Maine welfare cash has been used at two amusement parks in Saco, according to Department of Health and Human Services (DHHS) data obtained by The Maine Wire pursuant to a Freedom of Access Act request.
The DHHS data shows that money from the Temporary Assistance for Needy Families (TANF) cash welfare program has been accessed at Funtown Splashtown USA and Aquaboggan Water Park, both in Saco.
According to DHHS records, Maine taxpayers footed the bill from $880 worth of welfare cash transactions in 2011 at an address associated with Funtown Splashtown. The transactions occurred in June, July and August of that year.
Welfare cash recipients accessed an additional $260 at Aquaboggan.
As reported exclusively by The Maine Wire, cash welfare transactions under Maine’s TANF program have occurred in all 50 states, Puerto Rico and the U.S. Virgin Islands. Welfare transactions have also occurred at liquor stores, bars, tobacco shops and strip clubs.
Revelations regarding the extent of welfare abuse in the TANF program will likely contribute to upcoming policy debates, as Republican Gov. Paul R. LePage and legislative Republicans push for welfare reforms.
Republicans are pushing three welfare reform bills all directed at the TANF program.
Two of the bills were originally introduced by House Minority Leader Ken Fredette (R-Newport), but rejected during a legislative screening session by the Democrat-controlled Legislative Council.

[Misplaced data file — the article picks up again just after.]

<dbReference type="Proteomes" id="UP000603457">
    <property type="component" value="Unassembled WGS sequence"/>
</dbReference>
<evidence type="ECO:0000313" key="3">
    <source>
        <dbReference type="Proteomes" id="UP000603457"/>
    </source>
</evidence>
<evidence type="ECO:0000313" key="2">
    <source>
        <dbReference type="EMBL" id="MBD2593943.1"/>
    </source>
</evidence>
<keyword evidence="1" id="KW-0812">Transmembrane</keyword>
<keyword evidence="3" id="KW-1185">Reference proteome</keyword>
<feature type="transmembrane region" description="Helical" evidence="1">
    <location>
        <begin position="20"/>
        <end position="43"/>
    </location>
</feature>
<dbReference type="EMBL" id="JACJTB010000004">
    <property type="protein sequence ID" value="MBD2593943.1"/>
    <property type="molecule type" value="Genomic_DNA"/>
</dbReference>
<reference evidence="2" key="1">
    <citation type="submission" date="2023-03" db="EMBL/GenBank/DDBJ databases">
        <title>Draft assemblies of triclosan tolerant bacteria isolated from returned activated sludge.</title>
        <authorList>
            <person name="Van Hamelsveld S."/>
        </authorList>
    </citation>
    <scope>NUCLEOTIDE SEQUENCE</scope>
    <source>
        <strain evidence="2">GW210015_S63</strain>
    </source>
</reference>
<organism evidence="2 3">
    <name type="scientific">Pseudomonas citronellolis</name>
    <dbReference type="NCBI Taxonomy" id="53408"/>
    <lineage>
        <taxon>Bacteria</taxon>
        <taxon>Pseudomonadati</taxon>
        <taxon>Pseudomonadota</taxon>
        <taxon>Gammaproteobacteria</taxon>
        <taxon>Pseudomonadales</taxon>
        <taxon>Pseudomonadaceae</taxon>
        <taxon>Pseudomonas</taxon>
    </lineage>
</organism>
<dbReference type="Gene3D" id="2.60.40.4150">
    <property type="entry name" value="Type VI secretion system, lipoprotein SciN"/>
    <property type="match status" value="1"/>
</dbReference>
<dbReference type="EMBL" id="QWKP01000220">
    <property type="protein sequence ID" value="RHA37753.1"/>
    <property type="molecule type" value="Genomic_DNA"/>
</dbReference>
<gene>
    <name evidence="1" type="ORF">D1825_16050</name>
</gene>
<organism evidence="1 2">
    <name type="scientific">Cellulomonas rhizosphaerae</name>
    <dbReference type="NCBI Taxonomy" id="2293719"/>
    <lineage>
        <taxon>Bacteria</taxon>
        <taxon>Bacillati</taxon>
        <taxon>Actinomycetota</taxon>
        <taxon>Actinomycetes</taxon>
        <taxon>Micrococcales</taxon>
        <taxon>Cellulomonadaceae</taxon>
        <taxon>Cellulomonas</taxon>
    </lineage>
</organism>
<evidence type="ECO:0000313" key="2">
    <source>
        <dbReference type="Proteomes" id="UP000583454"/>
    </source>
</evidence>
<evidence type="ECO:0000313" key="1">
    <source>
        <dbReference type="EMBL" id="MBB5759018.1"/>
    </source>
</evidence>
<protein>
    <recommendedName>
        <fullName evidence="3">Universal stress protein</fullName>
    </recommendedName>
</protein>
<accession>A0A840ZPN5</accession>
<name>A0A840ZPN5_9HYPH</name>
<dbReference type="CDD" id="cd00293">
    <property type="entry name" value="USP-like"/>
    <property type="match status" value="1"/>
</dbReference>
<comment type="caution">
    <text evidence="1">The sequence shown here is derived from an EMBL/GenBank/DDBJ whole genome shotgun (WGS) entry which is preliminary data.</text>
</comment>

One bill would enact a front-end work-search requirement for TANF applicants, meaning seekers of cash welfare would have to demonstrate that they have applied for at least three jobs before receiving benefits. The other would tighten up exceptions to training and education programs required for TANF recipients.
LePage’ has introduced both of these bills into the current legislative session despite Democratic objections.
The governor has also introduced a third bill aimed at cracking down on the very TANF abuses The Maine Wire has exposed. This bill would place certain geographic restrictions of the use of Electronic Benefit Transfer (EBT) cards as well as prevent welfare cash from being spent on prohibited items, such as alcohol, tobacco and lottery tickets.
Editor, Maine Wire